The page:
KS: “I would say new board members, but not this term, next term.” (laughs)
BM: Tell me something unique to yourself that you contribute to this board.
KS: “I would say because I do customer service, and I’ve always done customer service all my life, is I feel I can read very good body language. I can tell a person even if it’s bad news. But I can do it respectfully enough where they won’t be crushed or question why we’re doing it because I have enough information or resources to say, okay, this is why we’re doing this, this is how we can work together and get to where we need to be. I don’t get a chance to do that very much because of the role I’m at and we need to vote as a whole, but I think I bring that to the table by bringing what the community is looking for than what the administration wants.”
BM: What is something the board has not done you would like to see happen?
KS: “Hold the superintendent accountable for his errs.”
BM: What errs?
KS: “Instead of using ‘errs’, let’s use ‘misinformation’. Because there’s misinformation on, let’s say this life skills building, I’m sure you’re up to date on that. This has gone, to me, so haywire, this whole new building because they started off, to me secretively, trying to get this to go through. And the misinformation that has been given to us, such as we don’t own a home over by the school. We hired Samuels Group, and if you look at the records, I asked if this was for design- build. And they informed me over and over it was only for the design. And by the time the next contract came out, no it’s design and build. So it’s misinformation that he’d giving us- and his cabinet, as he calls it- and then we have to vote with that information.”
BM: Would you say as a board member it’s partly your job to do your homework before these votes? One of your three tasks is to be the boss; the superintendent is your only employee. As such, shouldn’t each board member have done their homework before said vote?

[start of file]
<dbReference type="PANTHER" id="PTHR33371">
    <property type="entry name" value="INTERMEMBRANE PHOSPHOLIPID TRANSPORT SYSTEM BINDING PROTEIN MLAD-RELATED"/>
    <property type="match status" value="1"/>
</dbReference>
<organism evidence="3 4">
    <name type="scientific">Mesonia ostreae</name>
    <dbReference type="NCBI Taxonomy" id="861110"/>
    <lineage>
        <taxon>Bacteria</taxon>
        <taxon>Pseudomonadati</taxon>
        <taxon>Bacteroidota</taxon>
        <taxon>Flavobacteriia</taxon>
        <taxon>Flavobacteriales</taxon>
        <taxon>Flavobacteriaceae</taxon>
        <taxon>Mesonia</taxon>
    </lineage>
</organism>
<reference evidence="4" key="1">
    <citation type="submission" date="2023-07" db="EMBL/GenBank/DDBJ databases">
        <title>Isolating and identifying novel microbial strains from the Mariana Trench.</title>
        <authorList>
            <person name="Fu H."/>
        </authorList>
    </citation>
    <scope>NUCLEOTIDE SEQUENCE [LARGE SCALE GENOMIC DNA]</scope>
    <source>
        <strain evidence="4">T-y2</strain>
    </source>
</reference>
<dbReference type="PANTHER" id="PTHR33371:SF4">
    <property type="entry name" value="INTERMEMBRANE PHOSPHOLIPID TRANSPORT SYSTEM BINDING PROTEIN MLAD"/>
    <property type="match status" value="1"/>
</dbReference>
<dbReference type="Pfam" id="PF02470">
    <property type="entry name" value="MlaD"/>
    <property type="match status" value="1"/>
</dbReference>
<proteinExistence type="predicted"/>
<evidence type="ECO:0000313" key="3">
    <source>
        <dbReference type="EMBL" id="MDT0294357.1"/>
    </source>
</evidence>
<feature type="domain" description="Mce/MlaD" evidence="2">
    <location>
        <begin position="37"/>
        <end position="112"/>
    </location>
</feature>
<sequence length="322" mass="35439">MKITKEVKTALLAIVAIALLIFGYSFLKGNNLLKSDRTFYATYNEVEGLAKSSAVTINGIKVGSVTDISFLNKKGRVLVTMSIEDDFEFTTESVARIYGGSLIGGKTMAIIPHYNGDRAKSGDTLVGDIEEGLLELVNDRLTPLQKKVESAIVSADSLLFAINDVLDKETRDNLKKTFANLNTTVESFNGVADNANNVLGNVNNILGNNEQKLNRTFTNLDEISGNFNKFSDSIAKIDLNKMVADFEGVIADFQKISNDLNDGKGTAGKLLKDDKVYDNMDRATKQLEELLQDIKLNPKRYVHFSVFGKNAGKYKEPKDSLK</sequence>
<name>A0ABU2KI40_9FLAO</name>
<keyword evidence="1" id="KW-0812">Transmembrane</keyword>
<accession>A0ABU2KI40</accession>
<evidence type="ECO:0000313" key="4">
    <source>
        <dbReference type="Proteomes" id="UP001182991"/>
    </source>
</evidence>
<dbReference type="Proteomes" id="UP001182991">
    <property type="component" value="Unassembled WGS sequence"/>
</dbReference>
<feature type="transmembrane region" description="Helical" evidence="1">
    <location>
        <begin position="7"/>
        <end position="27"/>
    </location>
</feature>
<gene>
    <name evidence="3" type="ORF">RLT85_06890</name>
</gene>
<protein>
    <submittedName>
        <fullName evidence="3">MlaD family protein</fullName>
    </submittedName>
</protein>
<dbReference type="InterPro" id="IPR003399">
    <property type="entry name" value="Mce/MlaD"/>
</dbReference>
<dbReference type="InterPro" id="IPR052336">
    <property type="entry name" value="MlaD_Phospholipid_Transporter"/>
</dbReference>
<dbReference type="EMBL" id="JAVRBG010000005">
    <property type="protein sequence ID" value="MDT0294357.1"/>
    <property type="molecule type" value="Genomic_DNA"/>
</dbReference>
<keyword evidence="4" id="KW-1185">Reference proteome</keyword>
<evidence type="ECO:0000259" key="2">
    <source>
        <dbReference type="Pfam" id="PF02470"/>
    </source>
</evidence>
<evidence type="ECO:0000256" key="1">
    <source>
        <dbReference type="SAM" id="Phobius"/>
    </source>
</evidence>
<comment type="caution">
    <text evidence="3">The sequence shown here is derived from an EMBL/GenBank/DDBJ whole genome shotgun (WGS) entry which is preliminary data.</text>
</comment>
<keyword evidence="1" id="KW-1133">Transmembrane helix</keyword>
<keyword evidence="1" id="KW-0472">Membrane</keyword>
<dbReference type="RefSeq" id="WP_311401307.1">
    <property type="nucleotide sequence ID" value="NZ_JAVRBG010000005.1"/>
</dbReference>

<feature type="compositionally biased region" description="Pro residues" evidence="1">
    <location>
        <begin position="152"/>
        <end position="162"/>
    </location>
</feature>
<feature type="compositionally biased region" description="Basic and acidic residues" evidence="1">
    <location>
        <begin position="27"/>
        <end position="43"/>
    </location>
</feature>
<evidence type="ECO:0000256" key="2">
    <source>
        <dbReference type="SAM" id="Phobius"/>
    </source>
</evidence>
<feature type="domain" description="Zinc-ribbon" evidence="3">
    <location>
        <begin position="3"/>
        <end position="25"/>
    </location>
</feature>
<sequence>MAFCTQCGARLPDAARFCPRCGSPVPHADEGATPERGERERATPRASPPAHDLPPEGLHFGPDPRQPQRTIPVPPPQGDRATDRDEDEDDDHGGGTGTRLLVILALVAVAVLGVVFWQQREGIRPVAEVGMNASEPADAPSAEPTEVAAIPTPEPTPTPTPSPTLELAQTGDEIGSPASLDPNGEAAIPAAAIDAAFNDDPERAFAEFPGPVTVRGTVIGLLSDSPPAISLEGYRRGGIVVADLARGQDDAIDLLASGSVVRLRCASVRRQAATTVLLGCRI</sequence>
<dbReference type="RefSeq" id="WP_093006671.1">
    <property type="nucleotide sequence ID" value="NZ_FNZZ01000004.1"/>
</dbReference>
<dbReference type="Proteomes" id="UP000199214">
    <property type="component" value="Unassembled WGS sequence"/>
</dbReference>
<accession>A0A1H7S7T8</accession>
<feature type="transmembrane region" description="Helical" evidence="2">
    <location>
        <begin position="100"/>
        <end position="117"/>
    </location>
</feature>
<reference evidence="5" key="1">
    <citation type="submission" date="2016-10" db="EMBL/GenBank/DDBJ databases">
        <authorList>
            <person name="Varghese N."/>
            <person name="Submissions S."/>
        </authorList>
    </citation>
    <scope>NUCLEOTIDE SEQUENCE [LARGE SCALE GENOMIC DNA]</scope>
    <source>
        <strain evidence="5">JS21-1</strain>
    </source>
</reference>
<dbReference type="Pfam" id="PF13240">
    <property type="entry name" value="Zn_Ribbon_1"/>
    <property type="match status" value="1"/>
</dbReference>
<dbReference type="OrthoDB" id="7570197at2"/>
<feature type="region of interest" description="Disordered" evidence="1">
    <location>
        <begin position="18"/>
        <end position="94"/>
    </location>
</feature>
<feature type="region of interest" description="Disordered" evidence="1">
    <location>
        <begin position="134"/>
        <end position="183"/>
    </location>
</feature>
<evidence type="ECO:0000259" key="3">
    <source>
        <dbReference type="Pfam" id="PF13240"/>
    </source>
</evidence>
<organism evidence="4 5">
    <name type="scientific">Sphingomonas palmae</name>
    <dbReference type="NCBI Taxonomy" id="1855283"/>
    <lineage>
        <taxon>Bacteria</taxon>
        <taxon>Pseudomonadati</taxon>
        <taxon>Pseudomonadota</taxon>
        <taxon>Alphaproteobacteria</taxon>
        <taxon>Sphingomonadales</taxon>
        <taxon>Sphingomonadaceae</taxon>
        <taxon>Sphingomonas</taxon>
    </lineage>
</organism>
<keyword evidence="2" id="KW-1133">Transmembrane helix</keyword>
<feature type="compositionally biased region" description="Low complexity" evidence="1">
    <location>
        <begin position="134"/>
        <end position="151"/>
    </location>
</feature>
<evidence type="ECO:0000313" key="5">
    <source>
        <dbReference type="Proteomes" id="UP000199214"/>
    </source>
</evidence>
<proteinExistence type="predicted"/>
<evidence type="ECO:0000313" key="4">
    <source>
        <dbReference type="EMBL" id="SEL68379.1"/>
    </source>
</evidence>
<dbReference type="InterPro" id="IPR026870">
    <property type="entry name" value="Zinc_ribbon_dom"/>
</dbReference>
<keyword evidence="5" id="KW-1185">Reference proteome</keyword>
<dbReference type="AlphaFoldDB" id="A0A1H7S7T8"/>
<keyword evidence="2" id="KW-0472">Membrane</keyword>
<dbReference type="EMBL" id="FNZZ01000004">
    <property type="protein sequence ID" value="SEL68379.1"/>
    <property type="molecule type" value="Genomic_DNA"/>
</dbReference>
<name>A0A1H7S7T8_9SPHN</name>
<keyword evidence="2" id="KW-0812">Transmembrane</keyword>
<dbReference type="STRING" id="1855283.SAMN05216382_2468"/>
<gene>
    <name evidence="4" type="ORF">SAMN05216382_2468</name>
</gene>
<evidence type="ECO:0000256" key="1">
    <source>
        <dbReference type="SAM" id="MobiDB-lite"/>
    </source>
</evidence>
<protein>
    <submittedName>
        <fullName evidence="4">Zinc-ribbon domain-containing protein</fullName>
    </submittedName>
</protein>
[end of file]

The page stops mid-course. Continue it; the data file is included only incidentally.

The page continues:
KS: “Yes. However, I have a 40- hour a week job that I have to do. And that is his only job, to have that information ready. Did I know the answer that night? That’s for me to know, I guess, and maybe I did that on purpose to see what he was going to answer. However, should I have known? I want to say yes. Did I remember at that time? No. And that’s why I addressed it at that point. I did feel bad about not knowing, but by the time I got home and we looked into it, the first thing I did the next morning was say, ‘hey, we’ve got this property right here- we need to stop this contract,’ but it was too late.”
BM: Do you feel like your comments, ideas and suggestions are equitably considered by other board members?
KS: “No. Because I don’t follow their same train of thought. I come from a different cut of cloth, and I don’t sugar- coat things, so maybe I’m not involved in the school system the way I should because I don’t have children in there right now. All my kids are in college now. Unfortunately, I don’t have the time to do it anymore. I would love to have time to visit the schools, but they just closed my department at Sentry and I’ve just started a new job. I don’t have the extra time to get off and go to the schools and these forums early in the morning.”
BM: How would you respond to someone who says maybe you don’t have the time necessary to really serve in this position?
KS: “Right now I would agree with them. However, when you get stable in that job and then you can get back into it. There’s certain changes in life- everybody has those; personal, medical, whatever. And so to me, other board members have to allow you that time to heal and help you along when those things happen in your family. Do I feel there are days I’m not as prepared as I want to? Yes, I do have that guilt because of the miles I have to run for work. I’m missing meetings, they won’t change meetings for me because I can’t get back into town until 6 o’clock. I’ve asked the committee meetings to do that. I feel bad, but I’m not going to lose my job. Give me time to get back on track; I’ve been there before and I’ll be there again.”